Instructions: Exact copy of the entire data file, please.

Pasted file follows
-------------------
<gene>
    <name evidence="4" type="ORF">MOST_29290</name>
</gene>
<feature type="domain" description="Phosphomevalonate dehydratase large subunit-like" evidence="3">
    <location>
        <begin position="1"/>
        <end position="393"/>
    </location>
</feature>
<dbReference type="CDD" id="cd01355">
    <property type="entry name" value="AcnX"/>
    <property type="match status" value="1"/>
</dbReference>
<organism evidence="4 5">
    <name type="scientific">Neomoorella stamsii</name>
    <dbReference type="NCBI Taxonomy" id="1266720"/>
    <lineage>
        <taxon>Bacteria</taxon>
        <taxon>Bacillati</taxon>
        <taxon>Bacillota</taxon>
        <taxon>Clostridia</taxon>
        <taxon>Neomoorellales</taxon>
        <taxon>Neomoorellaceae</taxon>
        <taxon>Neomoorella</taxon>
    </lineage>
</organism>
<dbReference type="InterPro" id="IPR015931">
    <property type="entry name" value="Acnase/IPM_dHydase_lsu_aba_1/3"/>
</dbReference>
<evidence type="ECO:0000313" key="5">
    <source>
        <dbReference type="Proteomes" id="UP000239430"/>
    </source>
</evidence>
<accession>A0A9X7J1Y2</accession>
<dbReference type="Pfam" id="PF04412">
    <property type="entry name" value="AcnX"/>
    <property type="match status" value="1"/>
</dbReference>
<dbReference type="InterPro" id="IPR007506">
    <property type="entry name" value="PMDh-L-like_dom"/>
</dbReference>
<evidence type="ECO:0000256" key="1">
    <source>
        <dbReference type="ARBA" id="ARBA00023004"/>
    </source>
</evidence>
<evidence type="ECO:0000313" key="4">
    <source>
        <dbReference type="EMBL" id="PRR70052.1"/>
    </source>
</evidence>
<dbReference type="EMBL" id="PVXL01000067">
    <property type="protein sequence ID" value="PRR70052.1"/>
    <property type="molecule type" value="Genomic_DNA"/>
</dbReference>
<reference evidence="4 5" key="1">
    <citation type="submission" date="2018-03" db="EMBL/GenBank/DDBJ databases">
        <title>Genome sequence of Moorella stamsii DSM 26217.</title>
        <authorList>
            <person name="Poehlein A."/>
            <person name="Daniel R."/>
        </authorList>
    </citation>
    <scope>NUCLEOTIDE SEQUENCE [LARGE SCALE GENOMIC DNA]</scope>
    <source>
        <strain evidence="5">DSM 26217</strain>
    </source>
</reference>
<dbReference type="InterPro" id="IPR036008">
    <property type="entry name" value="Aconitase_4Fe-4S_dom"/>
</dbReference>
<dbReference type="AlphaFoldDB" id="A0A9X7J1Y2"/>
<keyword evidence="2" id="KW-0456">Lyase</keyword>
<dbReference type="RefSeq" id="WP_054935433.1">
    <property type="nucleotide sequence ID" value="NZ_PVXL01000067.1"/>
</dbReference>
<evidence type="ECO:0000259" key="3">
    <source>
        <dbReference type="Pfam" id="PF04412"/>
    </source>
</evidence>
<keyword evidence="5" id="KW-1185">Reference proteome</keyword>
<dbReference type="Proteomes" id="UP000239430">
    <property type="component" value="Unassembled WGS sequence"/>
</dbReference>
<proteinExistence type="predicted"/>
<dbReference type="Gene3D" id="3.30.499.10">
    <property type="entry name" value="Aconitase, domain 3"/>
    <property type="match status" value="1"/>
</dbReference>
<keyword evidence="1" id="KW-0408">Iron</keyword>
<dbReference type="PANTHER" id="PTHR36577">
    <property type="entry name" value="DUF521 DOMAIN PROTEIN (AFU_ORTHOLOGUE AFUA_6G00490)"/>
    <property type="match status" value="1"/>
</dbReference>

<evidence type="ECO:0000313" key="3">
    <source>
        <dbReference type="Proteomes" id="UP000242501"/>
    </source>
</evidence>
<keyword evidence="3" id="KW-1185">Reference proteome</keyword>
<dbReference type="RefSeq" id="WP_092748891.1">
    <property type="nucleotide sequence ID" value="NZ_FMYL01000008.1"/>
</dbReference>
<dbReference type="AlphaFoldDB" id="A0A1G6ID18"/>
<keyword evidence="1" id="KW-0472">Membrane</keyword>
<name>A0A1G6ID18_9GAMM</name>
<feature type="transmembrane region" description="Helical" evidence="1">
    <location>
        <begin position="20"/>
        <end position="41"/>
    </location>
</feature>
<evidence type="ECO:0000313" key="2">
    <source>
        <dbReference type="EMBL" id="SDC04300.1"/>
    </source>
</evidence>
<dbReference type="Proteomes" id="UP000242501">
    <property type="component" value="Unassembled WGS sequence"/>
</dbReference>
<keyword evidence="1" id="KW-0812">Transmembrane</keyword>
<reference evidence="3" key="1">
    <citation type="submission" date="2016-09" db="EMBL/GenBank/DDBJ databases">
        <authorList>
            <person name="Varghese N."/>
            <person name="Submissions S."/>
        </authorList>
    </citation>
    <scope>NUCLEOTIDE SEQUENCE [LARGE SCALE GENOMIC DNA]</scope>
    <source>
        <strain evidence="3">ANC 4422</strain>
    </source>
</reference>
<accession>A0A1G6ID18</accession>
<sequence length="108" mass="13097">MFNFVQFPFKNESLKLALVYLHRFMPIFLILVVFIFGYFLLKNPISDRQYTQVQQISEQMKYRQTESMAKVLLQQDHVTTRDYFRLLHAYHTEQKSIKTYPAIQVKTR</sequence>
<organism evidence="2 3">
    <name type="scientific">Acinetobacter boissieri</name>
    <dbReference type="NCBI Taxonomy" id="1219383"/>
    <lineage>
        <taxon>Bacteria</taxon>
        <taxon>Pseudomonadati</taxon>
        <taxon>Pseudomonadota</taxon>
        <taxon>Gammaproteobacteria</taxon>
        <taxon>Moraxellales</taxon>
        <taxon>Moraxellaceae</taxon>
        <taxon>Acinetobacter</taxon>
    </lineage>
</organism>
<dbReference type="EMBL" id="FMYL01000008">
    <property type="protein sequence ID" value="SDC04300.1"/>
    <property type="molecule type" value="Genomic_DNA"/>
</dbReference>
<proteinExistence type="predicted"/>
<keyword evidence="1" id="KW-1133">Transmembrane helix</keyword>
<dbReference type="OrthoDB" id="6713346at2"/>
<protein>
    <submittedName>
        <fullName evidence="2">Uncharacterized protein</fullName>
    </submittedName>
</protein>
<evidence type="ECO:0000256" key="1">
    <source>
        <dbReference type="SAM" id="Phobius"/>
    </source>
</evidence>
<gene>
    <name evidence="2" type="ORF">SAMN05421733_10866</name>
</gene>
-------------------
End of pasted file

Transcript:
<gene>
    <name evidence="4" type="ORF">MOST_29290</name>
</gene>
<feature type="domain" description="Phosphomevalonate dehydratase large subunit-like" evidence="3">
    <location>
        <begin position="1"/>
        <end position="393"/>
    </location>
</feature>
<dbReference type="CDD" id="cd01355">
    <property type="entry name" value="AcnX"/>
    <property type="match status" value="1"/>
</dbReference>
<organism evidence="4 5">
    <name type="scientific">Neomoorella stamsii</name>
    <dbReference type="NCBI Taxonomy" id="1266720"/>
    <lineage>
        <taxon>Bacteria</taxon>
        <taxon>Bacillati</taxon>
        <taxon>Bacillota</taxon>
        <taxon>Clostridia</taxon>
        <taxon>Neomoorellales</taxon>
        <taxon>Neomoorellaceae</taxon>
        <taxon>Neomoorella</taxon>
    </lineage>
</organism>
<dbReference type="InterPro" id="IPR015931">
    <property type="entry name" value="Acnase/IPM_dHydase_lsu_aba_1/3"/>
</dbReference>
<evidence type="ECO:0000313" key="5">
    <source>
        <dbReference type="Proteomes" id="UP000239430"/>
    </source>
</evidence>
<accession>A0A9X7J1Y2</accession>
<dbReference type="Pfam" id="PF04412">
    <property type="entry name" value="AcnX"/>
    <property type="match status" value="1"/>
</dbReference>
<dbReference type="InterPro" id="IPR007506">
    <property type="entry name" value="PMDh-L-like_dom"/>
</dbReference>
<evidence type="ECO:0000256" key="1">
    <source>
        <dbReference type="ARBA" id="ARBA00023004"/>
    </source>
</evidence>
<evidence type="ECO:0000313" key="4">
    <source>
        <dbReference type="EMBL" id="PRR70052.1"/>
    </source>
</evidence>
<dbReference type="EMBL" id="PVXL01000067">
    <property type="protein sequence ID" value="PRR70052.1"/>
    <property type="molecule type" value="Genomic_DNA"/>
</dbReference>
<reference evidence="4 5" key="1">
    <citation type="submission" date="2018-03" db="EMBL/GenBank/DDBJ databases">
        <title>Genome sequence of Moorella stamsii DSM 26217.</title>
        <authorList>
            <person name="Poehlein A."/>
            <person name="Daniel R."/>
        </authorList>
    </citation>
    <scope>NUCLEOTIDE SEQUENCE [LARGE SCALE GENOMIC DNA]</scope>
    <source>
        <strain evidence="5">DSM 26217</strain>
    </source>
</reference>
<dbReference type="InterPro" id="IPR036008">
    <property type="entry name" value="Aconitase_4Fe-4S_dom"/>
</dbReference>
<dbReference type="AlphaFoldDB" id="A0A9X7J1Y2"/>
<keyword evidence="2" id="KW-0456">Lyase</keyword>
<dbReference type="RefSeq" id="WP_054935433.1">
    <property type="nucleotide sequence ID" value="NZ_PVXL01000067.1"/>
</dbReference>
<evidence type="ECO:0000259" key="3">
    <source>
        <dbReference type="Pfam" id="PF04412"/>
    </source>
</evidence>
<keyword evidence="5" id="KW-1185">Reference proteome</keyword>
<dbReference type="Proteomes" id="UP000239430">
    <property type="component" value="Unassembled WGS sequence"/>
</dbReference>
<proteinExistence type="predicted"/>
<dbReference type="Gene3D" id="3.30.499.10">
    <property type="entry name" value="Aconitase, domain 3"/>
    <property type="match status" value="1"/>
</dbReference>
<keyword evidence="1" id="KW-0408">Iron</keyword>
<dbReference type="PANTHER" id="PTHR36577">
    <property type="entry name" value="DUF521 DOMAIN PROTEIN (AFU_ORTHOLOGUE AFUA_6G00490)"/>
    <property type="match status" value="1"/>
</dbReference>

<evidence type="ECO:0000313" key="3">
    <source>
        <dbReference type="Proteomes" id="UP000242501"/>
    </source>
</evidence>
<keyword evidence="3" id="KW-1185">Reference proteome</keyword>
<dbReference type="RefSeq" id="WP_092748891.1">
    <property type="nucleotide sequence ID" value="NZ_FMYL01000008.1"/>
</dbReference>
<dbReference type="AlphaFoldDB" id="A0A1G6ID18"/>
<keyword evidence="1" id="KW-0472">Membrane</keyword>
<name>A0A1G6ID18_9GAMM</name>
<feature type="transmembrane region" description="Helical" evidence="1">
    <location>
        <begin position="20"/>
        <end position="41"/>
    </location>
</feature>
<evidence type="ECO:0000313" key="2">
    <source>
        <dbReference type="EMBL" id="SDC04300.1"/>
    </source>
</evidence>
<dbReference type="Proteomes" id="UP000242501">
    <property type="component" value="Unassembled WGS sequence"/>
</dbReference>
<keyword evidence="1" id="KW-0812">Transmembrane</keyword>
<reference evidence="3" key="1">
    <citation type="submission" date="2016-09" db="EMBL/GenBank/DDBJ databases">
        <authorList>
            <person name="Varghese N."/>
            <person name="Submissions S."/>
        </authorList>
    </citation>
    <scope>NUCLEOTIDE SEQUENCE [LARGE SCALE GENOMIC DNA]</scope>
    <source>
        <strain evidence="3">ANC 4422</strain>
    </source>
</reference>
<accession>A0A1G6ID18</accession>
<sequence length="108" mass="13097">MFNFVQFPFKNESLKLALVYLHRFMPIFLILVVFIFGYFLLKNPISDRQYTQVQQISEQMKYRQTESMAKVLLQQDHVTTRDYFRLLHAYHTEQKSIKTYPAIQVKTR</sequence>
<organism evidence="2 3">
    <name type="scientific">Acinetobacter boissieri</name>
    <dbReference type="NCBI Taxonomy" id="1219383"/>
    <lineage>
        <taxon>Bacteria</taxon>
        <taxon>Pseudomonadati</taxon>
        <taxon>Pseudomonadota</taxon>
        <taxon>Gammaproteobacteria</taxon>
        <taxon>Moraxellales</taxon>
        <taxon>Moraxellaceae</taxon>
        <taxon>Acinetobacter</taxon>
    </lineage>
</organism>
<dbReference type="EMBL" id="FMYL01000008">
    <property type="protein sequence ID" value="SDC04300.1"/>
    <property type="molecule type" value="Genomic_DNA"/>
</dbReference>
<proteinExistence type="predicted"/>
<keyword evidence="1" id="KW-1133">Transmembrane helix</keyword>
<dbReference type="OrthoDB" id="6713346at2"/>
<protein>
    <submittedName>
        <fullName evidence="2">Uncharacterized protein</fullName>
    </submittedName>
</protein>
<evidence type="ECO:0000256" key="1">
    <source>
        <dbReference type="SAM" id="Phobius"/>
    </source>
</evidence>
<gene>
    <name evidence="2" type="ORF">SAMN05421733_10866</name>
</gene>